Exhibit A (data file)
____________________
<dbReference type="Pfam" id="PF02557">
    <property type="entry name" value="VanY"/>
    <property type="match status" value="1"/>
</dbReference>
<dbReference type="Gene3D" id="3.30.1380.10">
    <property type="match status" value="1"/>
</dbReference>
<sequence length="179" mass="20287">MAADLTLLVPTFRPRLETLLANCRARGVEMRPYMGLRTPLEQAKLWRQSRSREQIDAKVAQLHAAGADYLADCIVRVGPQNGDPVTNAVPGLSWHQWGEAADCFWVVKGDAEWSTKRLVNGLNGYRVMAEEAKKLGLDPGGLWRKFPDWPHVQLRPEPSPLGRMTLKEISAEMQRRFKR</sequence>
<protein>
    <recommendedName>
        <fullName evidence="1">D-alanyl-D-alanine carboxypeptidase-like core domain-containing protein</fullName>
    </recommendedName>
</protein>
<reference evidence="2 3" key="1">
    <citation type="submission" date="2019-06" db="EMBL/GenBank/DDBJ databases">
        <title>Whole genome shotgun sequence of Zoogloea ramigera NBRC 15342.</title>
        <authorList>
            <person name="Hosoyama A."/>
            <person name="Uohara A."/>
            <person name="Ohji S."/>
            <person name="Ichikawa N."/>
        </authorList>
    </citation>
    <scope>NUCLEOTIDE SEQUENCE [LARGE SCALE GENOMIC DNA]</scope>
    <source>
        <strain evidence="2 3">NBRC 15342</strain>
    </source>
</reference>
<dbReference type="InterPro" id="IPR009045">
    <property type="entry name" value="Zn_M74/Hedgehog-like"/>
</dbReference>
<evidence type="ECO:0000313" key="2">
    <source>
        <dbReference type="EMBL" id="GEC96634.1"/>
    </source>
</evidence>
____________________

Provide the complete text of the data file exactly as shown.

<dbReference type="Pfam" id="PF02557">
    <property type="entry name" value="VanY"/>
    <property type="match status" value="1"/>
</dbReference>
<dbReference type="Gene3D" id="3.30.1380.10">
    <property type="match status" value="1"/>
</dbReference>
<sequence length="179" mass="20287">MAADLTLLVPTFRPRLETLLANCRARGVEMRPYMGLRTPLEQAKLWRQSRSREQIDAKVAQLHAAGADYLADCIVRVGPQNGDPVTNAVPGLSWHQWGEAADCFWVVKGDAEWSTKRLVNGLNGYRVMAEEAKKLGLDPGGLWRKFPDWPHVQLRPEPSPLGRMTLKEISAEMQRRFKR</sequence>
<protein>
    <recommendedName>
        <fullName evidence="1">D-alanyl-D-alanine carboxypeptidase-like core domain-containing protein</fullName>
    </recommendedName>
</protein>
<reference evidence="2 3" key="1">
    <citation type="submission" date="2019-06" db="EMBL/GenBank/DDBJ databases">
        <title>Whole genome shotgun sequence of Zoogloea ramigera NBRC 15342.</title>
        <authorList>
            <person name="Hosoyama A."/>
            <person name="Uohara A."/>
            <person name="Ohji S."/>
            <person name="Ichikawa N."/>
        </authorList>
    </citation>
    <scope>NUCLEOTIDE SEQUENCE [LARGE SCALE GENOMIC DNA]</scope>
    <source>
        <strain evidence="2 3">NBRC 15342</strain>
    </source>
</reference>
<dbReference type="InterPro" id="IPR009045">
    <property type="entry name" value="Zn_M74/Hedgehog-like"/>
</dbReference>
<evidence type="ECO:0000313" key="2">
    <source>
        <dbReference type="EMBL" id="GEC96634.1"/>
    </source>
</evidence>